James Anderson: Plenty to come as King of Swing joins the 300 club

Anderson joins elite England few and is backed by Botham to reach more milestones

Lord’s

A few minutes after Jimmy Anderson had reached a triple-century of Test wickets, a fellow member of the 300 club was predicting he would take a further 150 for England.

Sir Ian Botham’s tweet illustrated neatly the differences between these two fine bowlers. Botham’s confident demeanour on the field was complemented by total self-assurance off it; while Anderson is feisty with the ball in his hand, he is diffidence personified away from the game, and unlikely to make such bold forecasts.

When Anderson sees, however, the list of those Englishmen who have reached the landmark, he will surely smile with satisfaction. Fred Trueman, Bob Willis, Sir Ian Botham, Jimmy Anderson. Not bad at all, and a great source of pride for his parents, watching at Lord’s yesterday.

His reaction to Botham’s words was typically cautious. Asked whether he could surpass the all-rounder’s total of 383, Anderson said: “I don’t see why not, but there is still a long way to go and I have to play a lot of cricket to get there. I won’t think about it. I’ll just try to concentrate on staying fit and contributing to  the team.”

Anderson was greeted by Botham and Willis as he left the field at tea. He admitted: “It was quite strange to be congratulated guys who have done so much in the game. I’m delighted to have got there and I hope there are plenty more to come.”

With Anderson in the vanguard of his attack, Andrew Strauss led England to two Ashes victories and saw them to the top of the world Test rankings.

“He relishes confrontations with the best batsmen,” said Strauss, captain from 2009 until 2012. “The better the batsman, the better he bowls. He saved some of his best spells in Test cricket for Sachin Tendulkar.”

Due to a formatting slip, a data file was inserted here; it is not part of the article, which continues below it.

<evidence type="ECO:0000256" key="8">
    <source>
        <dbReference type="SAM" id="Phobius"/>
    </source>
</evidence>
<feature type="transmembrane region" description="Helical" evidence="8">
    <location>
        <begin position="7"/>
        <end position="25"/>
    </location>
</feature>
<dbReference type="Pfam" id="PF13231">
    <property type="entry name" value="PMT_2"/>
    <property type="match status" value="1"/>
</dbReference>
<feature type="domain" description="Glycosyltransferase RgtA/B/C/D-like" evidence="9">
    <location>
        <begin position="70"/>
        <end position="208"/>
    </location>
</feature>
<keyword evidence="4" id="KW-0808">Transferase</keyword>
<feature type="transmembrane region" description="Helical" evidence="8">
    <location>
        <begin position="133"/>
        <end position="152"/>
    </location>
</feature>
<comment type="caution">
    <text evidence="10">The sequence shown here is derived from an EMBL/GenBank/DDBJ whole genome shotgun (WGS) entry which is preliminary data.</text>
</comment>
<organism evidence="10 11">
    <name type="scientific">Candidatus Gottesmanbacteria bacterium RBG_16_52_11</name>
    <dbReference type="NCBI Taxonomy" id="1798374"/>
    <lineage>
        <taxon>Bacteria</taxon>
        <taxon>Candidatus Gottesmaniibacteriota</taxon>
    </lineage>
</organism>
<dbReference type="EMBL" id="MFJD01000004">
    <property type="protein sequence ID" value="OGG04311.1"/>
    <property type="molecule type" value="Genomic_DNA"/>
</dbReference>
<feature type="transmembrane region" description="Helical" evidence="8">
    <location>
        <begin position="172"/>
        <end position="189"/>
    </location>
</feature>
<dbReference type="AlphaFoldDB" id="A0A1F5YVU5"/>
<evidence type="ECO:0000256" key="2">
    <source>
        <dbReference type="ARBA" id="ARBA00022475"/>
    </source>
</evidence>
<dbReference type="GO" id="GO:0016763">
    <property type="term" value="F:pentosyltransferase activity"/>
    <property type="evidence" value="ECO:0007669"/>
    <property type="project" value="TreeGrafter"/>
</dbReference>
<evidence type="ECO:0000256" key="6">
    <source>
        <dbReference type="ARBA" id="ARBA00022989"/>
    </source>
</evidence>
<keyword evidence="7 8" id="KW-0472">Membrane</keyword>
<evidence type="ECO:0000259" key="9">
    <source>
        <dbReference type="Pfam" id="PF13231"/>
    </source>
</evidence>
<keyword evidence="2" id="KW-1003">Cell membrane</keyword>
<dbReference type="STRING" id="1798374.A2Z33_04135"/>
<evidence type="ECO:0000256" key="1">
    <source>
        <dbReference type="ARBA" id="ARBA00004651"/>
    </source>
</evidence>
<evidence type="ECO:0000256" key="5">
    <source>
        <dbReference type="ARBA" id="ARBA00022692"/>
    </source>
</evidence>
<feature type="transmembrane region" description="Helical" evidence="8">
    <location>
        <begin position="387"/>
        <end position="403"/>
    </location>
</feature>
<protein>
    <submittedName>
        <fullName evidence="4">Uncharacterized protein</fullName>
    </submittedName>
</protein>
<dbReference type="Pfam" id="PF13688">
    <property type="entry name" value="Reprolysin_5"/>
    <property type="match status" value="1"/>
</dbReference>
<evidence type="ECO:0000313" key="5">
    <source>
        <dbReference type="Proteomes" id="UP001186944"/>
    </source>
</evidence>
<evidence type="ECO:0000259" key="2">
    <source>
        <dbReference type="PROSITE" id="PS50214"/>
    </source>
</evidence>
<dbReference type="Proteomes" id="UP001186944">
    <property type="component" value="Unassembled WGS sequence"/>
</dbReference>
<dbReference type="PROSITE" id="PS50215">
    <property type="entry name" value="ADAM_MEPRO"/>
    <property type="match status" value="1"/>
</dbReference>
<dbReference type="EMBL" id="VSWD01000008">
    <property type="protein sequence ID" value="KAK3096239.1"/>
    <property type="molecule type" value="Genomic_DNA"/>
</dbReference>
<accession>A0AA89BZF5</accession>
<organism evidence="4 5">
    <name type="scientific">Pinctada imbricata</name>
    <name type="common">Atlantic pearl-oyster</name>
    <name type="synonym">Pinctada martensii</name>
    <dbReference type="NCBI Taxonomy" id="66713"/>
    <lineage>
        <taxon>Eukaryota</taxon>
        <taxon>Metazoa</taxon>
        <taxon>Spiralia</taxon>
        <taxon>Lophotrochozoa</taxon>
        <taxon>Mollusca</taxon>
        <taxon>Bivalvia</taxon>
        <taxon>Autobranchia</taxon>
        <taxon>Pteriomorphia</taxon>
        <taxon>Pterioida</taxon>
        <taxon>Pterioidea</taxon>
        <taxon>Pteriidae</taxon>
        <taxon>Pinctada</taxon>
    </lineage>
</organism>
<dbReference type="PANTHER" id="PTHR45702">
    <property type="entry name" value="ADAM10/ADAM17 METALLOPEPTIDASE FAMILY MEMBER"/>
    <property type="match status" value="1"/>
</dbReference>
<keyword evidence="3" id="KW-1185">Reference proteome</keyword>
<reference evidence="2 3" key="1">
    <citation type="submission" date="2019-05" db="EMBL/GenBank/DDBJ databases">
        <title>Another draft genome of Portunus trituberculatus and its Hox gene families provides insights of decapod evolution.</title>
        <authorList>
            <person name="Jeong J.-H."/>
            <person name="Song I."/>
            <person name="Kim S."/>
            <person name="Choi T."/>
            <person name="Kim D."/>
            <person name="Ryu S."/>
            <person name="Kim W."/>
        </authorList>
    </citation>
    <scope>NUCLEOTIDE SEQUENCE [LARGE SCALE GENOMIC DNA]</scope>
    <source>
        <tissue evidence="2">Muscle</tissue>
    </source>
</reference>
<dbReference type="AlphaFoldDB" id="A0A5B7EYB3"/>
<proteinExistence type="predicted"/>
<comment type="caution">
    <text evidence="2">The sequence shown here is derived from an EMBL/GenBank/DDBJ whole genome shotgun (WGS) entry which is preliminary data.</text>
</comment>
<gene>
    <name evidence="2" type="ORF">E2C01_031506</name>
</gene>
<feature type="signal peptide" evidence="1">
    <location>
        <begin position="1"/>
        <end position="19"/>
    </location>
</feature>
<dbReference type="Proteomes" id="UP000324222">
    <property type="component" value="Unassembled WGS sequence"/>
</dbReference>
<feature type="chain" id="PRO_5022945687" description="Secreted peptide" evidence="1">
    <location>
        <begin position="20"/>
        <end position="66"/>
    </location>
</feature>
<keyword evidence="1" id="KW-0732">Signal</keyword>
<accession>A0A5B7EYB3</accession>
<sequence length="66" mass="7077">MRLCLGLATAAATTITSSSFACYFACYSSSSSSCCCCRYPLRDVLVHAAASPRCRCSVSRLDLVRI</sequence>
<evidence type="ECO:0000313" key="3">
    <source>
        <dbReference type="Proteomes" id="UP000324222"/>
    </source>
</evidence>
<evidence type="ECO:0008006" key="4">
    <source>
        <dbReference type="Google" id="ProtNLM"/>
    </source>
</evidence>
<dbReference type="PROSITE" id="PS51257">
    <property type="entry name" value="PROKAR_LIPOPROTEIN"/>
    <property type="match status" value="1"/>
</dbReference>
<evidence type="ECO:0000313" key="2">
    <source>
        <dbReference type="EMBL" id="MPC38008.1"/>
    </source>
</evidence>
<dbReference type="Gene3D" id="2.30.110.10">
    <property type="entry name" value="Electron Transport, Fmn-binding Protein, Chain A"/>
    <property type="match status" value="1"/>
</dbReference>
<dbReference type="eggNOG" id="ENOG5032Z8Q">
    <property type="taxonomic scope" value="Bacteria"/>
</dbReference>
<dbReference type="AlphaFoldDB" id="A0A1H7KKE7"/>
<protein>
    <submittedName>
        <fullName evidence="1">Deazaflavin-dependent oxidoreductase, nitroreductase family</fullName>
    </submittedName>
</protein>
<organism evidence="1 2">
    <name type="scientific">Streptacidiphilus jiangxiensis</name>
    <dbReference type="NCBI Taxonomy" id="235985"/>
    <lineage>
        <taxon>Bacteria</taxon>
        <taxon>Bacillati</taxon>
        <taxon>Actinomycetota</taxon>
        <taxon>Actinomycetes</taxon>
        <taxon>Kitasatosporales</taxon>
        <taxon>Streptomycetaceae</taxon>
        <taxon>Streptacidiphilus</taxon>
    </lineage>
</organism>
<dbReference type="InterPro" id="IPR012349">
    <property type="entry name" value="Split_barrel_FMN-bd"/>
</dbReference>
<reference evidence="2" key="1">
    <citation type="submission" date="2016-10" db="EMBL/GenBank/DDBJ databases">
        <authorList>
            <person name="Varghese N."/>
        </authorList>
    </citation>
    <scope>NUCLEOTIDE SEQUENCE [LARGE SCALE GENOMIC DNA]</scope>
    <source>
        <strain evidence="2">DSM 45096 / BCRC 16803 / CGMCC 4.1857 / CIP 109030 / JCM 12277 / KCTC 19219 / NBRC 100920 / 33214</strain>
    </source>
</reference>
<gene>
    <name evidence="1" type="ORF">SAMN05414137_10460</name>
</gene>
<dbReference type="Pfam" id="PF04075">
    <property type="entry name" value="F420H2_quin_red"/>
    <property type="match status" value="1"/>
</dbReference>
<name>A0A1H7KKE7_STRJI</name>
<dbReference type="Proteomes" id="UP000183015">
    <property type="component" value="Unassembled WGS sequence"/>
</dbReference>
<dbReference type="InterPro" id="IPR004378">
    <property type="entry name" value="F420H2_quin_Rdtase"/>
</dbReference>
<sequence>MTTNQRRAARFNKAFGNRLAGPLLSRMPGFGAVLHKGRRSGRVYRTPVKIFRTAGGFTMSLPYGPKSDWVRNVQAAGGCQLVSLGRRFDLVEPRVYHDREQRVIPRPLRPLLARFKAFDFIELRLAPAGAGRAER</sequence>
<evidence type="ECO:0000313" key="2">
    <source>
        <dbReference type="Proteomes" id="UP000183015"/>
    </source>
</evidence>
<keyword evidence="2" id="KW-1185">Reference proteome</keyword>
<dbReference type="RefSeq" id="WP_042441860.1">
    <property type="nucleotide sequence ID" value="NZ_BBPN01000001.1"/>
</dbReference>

Nine times Tendulkar has lost his duel with Anderson, while other excellent batsmen have cause to fear the Lancastrian. Jacques Kallis has been dismissed on seven occasions in Tests by Anderson, who has also removed Kumar Sangakkara, Michael Clarke and Graeme Smith six times each.

That he should win such battles renders Justin Langer’s crude insult all the more absurd. The Australian wrote in a confidential dossier for the 2009 Ashes series that Anderson was a “bit of a pussy”. A year and a half later, Anderson had taken 24 wickets to help England win the  urn Down Under for the first time since 1987.

Anderson caught the eye early in his international career when, all dyed blond streaks and youthful grins, he took 10 wickets in the 2003 World Cup. It was not until 2008, however, that the bowler we know today began to develop.

Anderson had struggled with back problems and with others’ attempts to reshape his bowling action before Michael Vaughan, the England captain at the time, dropped Matthew Hoggard and Steve Harmison for the second Test against New Zealand in Wellington five years ago. In came Anderson and Stuart Broad. Anderson finished that game, in March 2008, with seven wickets, and he was off and running.

With very few exceptions, the story since has been one of consistency and menace, right until the moment yesterday afternoon when Peter Fulton pushed forward and edged the ball into the hands of Graeme Swann at second slip.

Anderson began the Test knowing only two more wickets were needed to reach 300 and from the moment he ran in for his first delivery from the Pavilion End, he was alert and efficient.

Hamish Rutherford departed from the final ball of Anderson’s first over, a nick to first slip, and his opening partner Fulton lasted not much longer.

 As Lord’s gave Anderson the  standing ovation he deserved, he raised the ball above his head and pointed it to all four sides of the ground in turn.

Anderson then returned at the Nursery End to end a dangerous innings from Ross Taylor, and missed out on another wicket when Kane Williamson was dropped by Matt Prior. Perhaps Botham will be proved correct after all.

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